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TAXONOMY: Bacteria -> Terrabacteria group -> Actinobacteria -> Actinobacteria -> Corynebacteriales -> Nocardiaceae -> Nocardia
Nocardia is a genus of weakly staining Gram-positive, catalase-positive, rod-shaped bacteria. It forms partially acid-fast beaded branching filaments (acting as fungi, but being truly bacteria). It contains a total of 85 species. Some species are nonpathogenic, while others are responsible for nocardiosis. Nocardia species are found worldwide in soil rich in organic matter. In addition, they are oral microflora found in healthy gingiva, as well as periodontal pockets. Most Nocardia infections are acquired by inhalation of the bacteria or through traumatic introduction. Nocardia asteroides is most frequently found species infecting humans, and most cases occur as an opportunistic infection in immunocompromised patients. Other species of medical interest are N. brasiliensis and N. caviae. Because it is acid-fast to some degree, it stains only weakly Gram positive.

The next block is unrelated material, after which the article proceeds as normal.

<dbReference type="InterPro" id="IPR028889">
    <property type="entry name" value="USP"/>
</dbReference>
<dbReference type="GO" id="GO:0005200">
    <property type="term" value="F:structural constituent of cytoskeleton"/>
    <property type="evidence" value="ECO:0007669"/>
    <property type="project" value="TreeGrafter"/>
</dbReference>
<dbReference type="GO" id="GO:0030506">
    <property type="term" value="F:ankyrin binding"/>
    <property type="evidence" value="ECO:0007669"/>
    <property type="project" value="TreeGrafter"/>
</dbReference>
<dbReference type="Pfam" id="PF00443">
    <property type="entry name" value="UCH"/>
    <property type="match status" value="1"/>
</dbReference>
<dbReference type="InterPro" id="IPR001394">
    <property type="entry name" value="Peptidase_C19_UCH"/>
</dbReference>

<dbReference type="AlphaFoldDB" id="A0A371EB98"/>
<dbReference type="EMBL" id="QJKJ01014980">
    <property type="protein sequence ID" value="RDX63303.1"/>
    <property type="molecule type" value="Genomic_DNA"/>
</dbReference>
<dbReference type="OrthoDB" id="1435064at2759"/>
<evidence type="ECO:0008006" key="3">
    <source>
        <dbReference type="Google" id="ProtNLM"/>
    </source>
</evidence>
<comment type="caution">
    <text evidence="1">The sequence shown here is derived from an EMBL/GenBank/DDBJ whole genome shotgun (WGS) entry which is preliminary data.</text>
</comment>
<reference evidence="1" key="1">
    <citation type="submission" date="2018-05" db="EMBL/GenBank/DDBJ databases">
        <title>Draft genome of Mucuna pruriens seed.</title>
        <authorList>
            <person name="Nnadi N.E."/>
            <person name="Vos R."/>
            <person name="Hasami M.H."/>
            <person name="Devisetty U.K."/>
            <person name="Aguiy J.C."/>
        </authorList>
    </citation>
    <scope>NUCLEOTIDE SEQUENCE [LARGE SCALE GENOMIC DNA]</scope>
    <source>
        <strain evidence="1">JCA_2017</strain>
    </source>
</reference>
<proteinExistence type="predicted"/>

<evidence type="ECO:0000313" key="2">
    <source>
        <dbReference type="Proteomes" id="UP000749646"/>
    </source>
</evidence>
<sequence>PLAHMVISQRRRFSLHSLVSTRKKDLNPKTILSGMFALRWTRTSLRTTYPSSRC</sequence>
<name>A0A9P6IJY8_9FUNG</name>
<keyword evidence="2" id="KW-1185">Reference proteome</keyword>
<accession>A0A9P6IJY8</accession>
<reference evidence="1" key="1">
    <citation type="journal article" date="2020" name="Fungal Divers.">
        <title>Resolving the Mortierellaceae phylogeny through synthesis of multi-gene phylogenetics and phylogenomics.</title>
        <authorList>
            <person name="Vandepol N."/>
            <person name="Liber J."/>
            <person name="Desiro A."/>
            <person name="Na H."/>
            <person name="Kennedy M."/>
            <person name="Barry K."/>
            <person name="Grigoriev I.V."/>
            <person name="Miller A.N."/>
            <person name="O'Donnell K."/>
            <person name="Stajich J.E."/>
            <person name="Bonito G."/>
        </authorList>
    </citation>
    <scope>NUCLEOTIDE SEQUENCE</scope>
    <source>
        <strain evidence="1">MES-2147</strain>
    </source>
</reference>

The most common form of human nocardial disease is a slowly progressive pneumonia, the common symptoms of which include cough, dyspnea (shortness of breath), and fever. It is not uncommon for this infection to spread to the pleura or chest wall. Pre-existing pulmonary disease, especially pulmonary alveolar proteinosis, increases the risk of contracting a Nocardia pneumonia. Every organ can be affected if a systemic spread takes place.